Beyond TMS Therapy: Unveiling Support Groups and Helpful Resources

Depression is very isolating in nature, and starting transcranial magnetic stimulation (TMS) therapy in Washington is just one piece of the treatment puzzle. In addition to TMS sessions, a support system and access to reliable resources can significantly enhance your experience and contribute to your overall well-being. Explore support groups and other resources that can complement your TMS treatment:

The Power of Support Groups

Support groups can provide a unique space to share experiences, insights, and encouragement. Whether in person or online, these groups foster a sense of community and belonging, helping you form connections through your depression treatment. Meeting with others on a similar path allows you to exchange advice, receive emotional support, and build camaraderie. This shared experience and understanding can be profoundly beneficial.

Are There Different Types of Support Groups?

There are two main types of support groups:

1. In-Person Groups

Local mental health organizations, medical clinics, or TMS specialists may facilitate in-person support groups. These gatherings offer more meaningful connections as they are face-to-face. Sharing your journey and listening to others’ experiences can create a supportive network that extends beyond your TMS treatment team.

Potential downsides of in-person meetings are disruptive group members that may dominate the conversation and a lack of confidentiality within the group. If you want to remain completely anonymous, check out the second type of support.

2. Online Communities

As we live in the digital age, it’s no surprise that numerous platforms are dedicated to mental health discussions and different therapy experiences. By participating in these virtual communities, you can connect with individuals from diverse backgrounds and locations with a degree of privacy.

In addition to the anonymity benefit, you also can participate more frequently or flexibly since you don’t have to attend a meeting at a specific time and place. Online forums, social media groups, and dedicated websites can serve as sources of valuable information and emotional support resources. However, you can more easily misunderstand written text, and being online does not provide in-person interactions and reinforces social isolation.

Within those two types of groups, you can find support for virtually anything you want. For example, the National Alliance on Mental Illness has a support group for anyone experiencing symptoms of any mental health condition. There’s a Mood Disorders Support Group (MDSG) as well. The National Alliance for Mental Health (NAMI) is a national organization that offers free online and in-person support groups. You can find support groups for adults with major depressive disorder (MDD), treatment-resistant depression (TRD), or depression as a result of another illness. There are specific groups for patients with a diagnosis of depression and a specific treatment such as electroconvulsive therapy (ECT) or TMS. There are even support groups for your family members.

If you’re wondering how to find support groups, your TMS provider is the first place to start. They will have a large selection of mental health services in Bellingham and the surrounding areas, including support groups. Other methods are searching the National Institutes of Health (NIH) websites for specific conditions or looking up non profit organizations that advocate for your specific condition or symptom for which you seek support.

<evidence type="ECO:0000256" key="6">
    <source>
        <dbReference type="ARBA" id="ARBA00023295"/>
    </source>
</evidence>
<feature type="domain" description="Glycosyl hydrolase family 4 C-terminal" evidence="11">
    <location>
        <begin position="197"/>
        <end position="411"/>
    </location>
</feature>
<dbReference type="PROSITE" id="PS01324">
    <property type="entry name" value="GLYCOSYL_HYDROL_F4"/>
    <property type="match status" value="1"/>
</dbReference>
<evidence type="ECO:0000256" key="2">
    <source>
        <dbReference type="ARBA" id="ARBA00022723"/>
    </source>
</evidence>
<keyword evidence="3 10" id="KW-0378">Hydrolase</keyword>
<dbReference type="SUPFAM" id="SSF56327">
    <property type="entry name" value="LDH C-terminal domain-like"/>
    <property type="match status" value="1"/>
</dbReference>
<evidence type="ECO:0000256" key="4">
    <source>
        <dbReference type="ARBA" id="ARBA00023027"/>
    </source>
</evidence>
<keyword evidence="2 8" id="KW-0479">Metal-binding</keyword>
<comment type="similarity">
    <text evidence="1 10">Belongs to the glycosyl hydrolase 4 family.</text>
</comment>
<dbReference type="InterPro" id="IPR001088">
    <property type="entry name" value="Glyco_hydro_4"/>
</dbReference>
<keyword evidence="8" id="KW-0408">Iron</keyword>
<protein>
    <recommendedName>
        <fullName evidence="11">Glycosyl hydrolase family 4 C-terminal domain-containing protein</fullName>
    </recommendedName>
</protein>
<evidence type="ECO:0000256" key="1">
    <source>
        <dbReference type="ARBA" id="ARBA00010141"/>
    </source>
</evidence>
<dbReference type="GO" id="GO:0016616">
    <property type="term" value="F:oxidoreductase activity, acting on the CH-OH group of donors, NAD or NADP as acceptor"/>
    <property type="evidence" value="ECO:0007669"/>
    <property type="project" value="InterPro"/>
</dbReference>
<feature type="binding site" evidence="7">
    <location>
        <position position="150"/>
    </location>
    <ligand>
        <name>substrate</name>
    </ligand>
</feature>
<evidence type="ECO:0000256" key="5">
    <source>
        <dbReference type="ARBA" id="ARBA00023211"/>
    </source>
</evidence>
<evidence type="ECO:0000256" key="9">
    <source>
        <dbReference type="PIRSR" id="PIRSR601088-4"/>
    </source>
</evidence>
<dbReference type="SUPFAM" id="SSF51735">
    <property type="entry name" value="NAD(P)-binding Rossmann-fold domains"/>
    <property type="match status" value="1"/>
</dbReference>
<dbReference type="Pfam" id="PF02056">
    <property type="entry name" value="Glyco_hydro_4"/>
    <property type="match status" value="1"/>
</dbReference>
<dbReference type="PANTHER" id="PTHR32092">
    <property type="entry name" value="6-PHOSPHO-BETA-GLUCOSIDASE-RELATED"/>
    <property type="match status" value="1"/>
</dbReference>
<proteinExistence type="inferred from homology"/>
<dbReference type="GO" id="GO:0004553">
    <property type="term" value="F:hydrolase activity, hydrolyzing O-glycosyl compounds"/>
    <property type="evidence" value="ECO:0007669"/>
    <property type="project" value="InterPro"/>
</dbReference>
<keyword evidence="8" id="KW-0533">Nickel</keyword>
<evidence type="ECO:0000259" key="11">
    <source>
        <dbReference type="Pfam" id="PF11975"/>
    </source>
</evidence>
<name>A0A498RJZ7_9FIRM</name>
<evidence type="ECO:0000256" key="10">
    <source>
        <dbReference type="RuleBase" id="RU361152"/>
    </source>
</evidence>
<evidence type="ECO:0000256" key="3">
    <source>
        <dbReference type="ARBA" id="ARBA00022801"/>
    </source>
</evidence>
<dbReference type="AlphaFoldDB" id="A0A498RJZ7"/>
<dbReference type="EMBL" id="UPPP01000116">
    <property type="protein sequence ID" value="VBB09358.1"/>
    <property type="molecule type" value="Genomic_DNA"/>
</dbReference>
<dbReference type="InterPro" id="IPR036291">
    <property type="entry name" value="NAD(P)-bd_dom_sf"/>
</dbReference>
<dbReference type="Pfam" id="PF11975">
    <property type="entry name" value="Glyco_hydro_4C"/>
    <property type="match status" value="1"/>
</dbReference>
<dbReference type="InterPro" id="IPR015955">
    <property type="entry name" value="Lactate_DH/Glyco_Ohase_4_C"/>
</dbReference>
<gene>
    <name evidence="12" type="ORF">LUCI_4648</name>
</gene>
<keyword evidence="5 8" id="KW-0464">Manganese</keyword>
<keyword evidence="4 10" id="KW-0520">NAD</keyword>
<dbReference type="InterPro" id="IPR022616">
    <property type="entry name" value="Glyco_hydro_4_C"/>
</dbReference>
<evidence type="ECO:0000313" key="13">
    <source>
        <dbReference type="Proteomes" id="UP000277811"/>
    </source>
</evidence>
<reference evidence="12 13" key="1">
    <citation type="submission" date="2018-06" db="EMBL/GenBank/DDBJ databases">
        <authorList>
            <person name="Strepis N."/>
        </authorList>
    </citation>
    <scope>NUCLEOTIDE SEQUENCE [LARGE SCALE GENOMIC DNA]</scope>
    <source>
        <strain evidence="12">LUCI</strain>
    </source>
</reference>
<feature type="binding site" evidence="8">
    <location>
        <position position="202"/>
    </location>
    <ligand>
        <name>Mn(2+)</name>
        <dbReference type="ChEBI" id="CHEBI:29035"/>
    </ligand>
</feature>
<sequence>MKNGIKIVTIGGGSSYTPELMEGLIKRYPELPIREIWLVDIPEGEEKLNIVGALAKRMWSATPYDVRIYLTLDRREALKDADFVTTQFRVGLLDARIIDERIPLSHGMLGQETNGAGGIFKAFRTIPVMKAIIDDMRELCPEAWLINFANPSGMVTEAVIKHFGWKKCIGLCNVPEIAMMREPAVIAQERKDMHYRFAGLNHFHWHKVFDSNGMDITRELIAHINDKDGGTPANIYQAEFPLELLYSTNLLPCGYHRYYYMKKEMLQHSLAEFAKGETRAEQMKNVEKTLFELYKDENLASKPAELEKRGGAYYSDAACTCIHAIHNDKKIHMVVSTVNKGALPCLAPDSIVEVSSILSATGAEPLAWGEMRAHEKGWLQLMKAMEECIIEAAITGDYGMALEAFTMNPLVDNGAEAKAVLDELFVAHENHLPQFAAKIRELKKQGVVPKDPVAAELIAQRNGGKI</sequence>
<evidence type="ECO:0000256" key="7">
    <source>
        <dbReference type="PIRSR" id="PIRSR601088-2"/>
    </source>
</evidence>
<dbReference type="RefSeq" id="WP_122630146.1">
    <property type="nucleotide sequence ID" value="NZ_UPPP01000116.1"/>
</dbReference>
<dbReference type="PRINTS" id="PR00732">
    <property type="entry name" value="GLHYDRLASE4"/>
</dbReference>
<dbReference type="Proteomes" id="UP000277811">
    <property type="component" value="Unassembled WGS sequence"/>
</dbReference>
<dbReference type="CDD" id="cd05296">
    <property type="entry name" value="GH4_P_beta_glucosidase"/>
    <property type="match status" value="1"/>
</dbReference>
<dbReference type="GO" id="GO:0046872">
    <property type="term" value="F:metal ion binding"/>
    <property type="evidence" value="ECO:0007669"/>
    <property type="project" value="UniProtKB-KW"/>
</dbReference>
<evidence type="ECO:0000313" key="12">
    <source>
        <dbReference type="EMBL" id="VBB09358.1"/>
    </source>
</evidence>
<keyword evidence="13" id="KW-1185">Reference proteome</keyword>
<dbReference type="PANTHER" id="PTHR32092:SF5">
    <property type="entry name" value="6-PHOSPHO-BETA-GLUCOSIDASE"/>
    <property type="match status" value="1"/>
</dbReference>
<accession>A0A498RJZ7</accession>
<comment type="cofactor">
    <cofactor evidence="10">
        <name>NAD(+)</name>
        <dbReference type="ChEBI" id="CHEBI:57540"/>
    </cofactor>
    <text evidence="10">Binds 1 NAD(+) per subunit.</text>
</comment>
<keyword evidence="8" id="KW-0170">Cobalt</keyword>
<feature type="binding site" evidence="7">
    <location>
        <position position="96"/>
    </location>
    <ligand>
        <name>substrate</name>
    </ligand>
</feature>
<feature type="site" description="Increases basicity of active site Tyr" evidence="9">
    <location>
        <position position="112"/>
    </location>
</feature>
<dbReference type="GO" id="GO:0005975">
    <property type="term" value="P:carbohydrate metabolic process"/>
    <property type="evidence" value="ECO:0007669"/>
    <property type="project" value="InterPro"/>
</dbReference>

Other Mental Health Resources

Educating yourself about your mental health disorder and chosen treatments, like TMS therapy, is empowering. Use reputable sources such as medical websites, research articles (you can easily search for these on Google Scholar), and publications from Neurostim TMS centers. Being more informed allows you to take a more engaged and proactive approach to your treatment. Here are some other resources at your disposal:


Consider adding mental health apps to your phone’s home screen and actually integrating them into your routine. There are apps that specifically focus on:

  • Mood tracking and treatment responses
  • Mindfulness
  • Daily affirmations

And so much more! These tools can help your self-awareness, motivation for treatment, and overall mental wellness.

Books and Literature

Reading books related to depression, TMS therapy, or mental health can offer valuable insights and perspectives. Look for literature written by professionals in the field or by individuals who have shared their personal journeys. Books can either serve as resources or companions, providing guidance and a sense of reassurance.

Podcasts and Webinars

Listening to podcasts or attending webinars can be both informative and comforting. Many experts and individuals utilize these platforms to share their knowledge and experiences, offering a convenient way to stay connected and informed.

Get The Most Out of Your Treatment

Remember that support groups and the other resources listed are not a replacement for your mental healthcare. However, support extends far beyond your mental health providers or TMS treatment. Embracing support groups, online communities, educational resources, and various tools can enhance your experience and contribute to the overall success of your therapy.

Seek connection, stay informed, and use the wealth of reputable resources to make your treatment comprehensive. You can navigate this chapter with resilience and confidence, and you might just make some new friends along the way.